PRMRP Consumer Peer Reviewer
With a successful career in communications and advertising and a love of concerts, running, reading, and spending time with her loved ones, Rocio Castrillon never expected to be one of the 3 million adults in the United States living with inflammatory bowel disease (IBD).1 IBD, which includes Crohn’s disease and ulcerative colitis, is not fully understood, but the immune system, environment, and genetics are all believed to play varying roles. In patients with IBD, the immune system responds inappropriately to an unknown environmental trigger causing inflammation of the gastrointestinal tract.2,3 IBD patients may also have inherited genes that make them more susceptible to developing a chronic inflammatory response.3 However, there are currently no defined biomarkers suitable for genetic testing or as a diagnostic tool.3 Patients living with IBD frequently have a poor quality of life and experience a financial burden as a result of the disease.2,3
Rocio was familiar with the decreased quality of life that many IBD patients experience, especially during the more than 5 years she struggled to find a diagnosis and care that relieved her symptoms. While pursuing a diagnosis, Rocio was subjected to two invasive and complex surgeries. She says, “Without a diagnosis, yet living with debilitating symptoms, I kept my health private. I lived in shame and fear because I didn’t know what I was living with. When I was finally diagnosed, it opened up a whole new world for me – a community of IBD patients who would soon become friends and many as close to me, if not closer, as my ‘IBD family’.” In 2008, Rocio was finally diagnosed with Crohn’s disease, a form of IBD that can affect any portion of the gastrointestinal tract, often starting in a portion of the small intestine directly before large intestine and causing symptoms such as diarrhea, abdominal pain, bloody stool, weight loss, and fatigue.2
Rocio Castrillon, avid runner
Rocio, empowered by her sense of belonging to the IBD community, set out to improve the quality of life for other IBD patients. In 2009, she became a member of the Crohn’s and Colitis Foundation, where she first got involved in “Team Challenge,” an endurance training program that coaches individuals to participate in events such as 5K races, marathons, triathlons, cycling, and hiking. As part of Team Challenge, Rocio helped fundraise and completed her personal goal of running a half-marathon. She joined her local Crohn’s and Colitis Foundation chapter and volunteered with “Take Steps” and “spin4 crohn’s & colitis cures” events, which aim to increase IBD awareness and raise money for the foundation. On a national level, Rocio is part of the Crohn’s and Colitis Foundation’s grant committee, on which she serves as a Stakeholder Reviewer helping to review, discuss, and critique proposals for funding consideration. She is also involved in the Patient Advisory Task Force, working with other IBD patients and caregivers to make an impact on education programs and resources for the foundation.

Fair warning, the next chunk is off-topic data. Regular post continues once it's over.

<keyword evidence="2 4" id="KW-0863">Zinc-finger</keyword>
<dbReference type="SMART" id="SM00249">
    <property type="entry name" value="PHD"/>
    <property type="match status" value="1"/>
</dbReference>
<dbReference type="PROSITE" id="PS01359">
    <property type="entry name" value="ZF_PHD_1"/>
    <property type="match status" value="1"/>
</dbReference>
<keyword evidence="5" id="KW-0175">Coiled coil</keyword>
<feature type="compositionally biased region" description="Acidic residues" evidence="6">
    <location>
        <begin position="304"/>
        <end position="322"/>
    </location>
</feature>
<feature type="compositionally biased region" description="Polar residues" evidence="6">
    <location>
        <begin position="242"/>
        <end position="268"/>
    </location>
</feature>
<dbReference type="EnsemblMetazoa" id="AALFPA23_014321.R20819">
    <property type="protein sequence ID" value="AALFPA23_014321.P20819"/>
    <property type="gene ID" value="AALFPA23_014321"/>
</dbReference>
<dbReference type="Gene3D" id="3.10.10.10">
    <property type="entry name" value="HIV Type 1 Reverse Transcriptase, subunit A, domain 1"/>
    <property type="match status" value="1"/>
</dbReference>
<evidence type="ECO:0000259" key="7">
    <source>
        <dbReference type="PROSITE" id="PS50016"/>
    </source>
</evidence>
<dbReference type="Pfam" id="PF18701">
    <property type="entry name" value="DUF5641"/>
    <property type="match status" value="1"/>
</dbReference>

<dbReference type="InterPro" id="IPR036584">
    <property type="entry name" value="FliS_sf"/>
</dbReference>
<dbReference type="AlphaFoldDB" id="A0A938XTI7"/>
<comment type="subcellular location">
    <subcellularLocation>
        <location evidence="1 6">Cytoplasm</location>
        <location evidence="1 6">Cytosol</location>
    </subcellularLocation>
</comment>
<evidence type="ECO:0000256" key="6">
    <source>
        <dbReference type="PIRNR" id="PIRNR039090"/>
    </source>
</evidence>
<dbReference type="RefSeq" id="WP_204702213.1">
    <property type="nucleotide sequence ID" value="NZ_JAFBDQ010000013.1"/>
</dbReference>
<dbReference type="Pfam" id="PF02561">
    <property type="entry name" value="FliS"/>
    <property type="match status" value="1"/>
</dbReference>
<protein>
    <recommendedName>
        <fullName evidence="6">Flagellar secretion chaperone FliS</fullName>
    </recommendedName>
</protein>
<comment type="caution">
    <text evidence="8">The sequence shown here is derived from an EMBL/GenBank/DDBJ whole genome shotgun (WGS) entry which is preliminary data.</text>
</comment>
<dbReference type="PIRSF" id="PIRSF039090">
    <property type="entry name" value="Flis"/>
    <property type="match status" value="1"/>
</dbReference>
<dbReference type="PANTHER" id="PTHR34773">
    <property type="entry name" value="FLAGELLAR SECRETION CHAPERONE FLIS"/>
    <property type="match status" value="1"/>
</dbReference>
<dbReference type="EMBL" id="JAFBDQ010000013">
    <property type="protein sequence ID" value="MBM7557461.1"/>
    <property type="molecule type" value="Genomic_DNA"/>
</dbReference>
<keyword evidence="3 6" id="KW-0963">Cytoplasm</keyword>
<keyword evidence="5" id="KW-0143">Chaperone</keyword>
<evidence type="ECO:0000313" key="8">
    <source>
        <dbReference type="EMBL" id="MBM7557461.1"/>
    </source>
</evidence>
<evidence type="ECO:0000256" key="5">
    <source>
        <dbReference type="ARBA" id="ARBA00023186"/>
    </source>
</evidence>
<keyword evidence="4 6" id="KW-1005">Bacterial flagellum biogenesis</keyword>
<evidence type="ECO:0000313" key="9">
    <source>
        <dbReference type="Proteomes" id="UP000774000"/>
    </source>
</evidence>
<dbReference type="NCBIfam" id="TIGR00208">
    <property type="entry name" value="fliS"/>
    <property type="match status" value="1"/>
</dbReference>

Rocio’s personal history with IBD and her robust community engagement led to her nomination by the Crohn’s and Colitis Foundation to be a consumer peer reviewer for the Fiscal Year 2020 PRMRP. Consumer reviewers are critical to the review process, as they offer a unique perspective to funding recommendations. Rocio was eager to represent IBD patients and share her point of view, and she says, “I have been honored to be an active voice in the meetings and truly feel that I am valued. Not solely for my feedback and critique of the proposals, but truly my voice as an IBD patient.” As a member of the PRMRP peer review panel, she has learned about advancements in IBD research and has been excited to meet researchers who are genuinely driven to help IBD patients. She wants others in the consumer advocate community to know that “one voice can make a difference for change and so I [will] continue using my voice as a patient advocate and recommend that anyone who is passionate also pursue consumer advocacy work.”
Last updated Thursday, May 26, 2022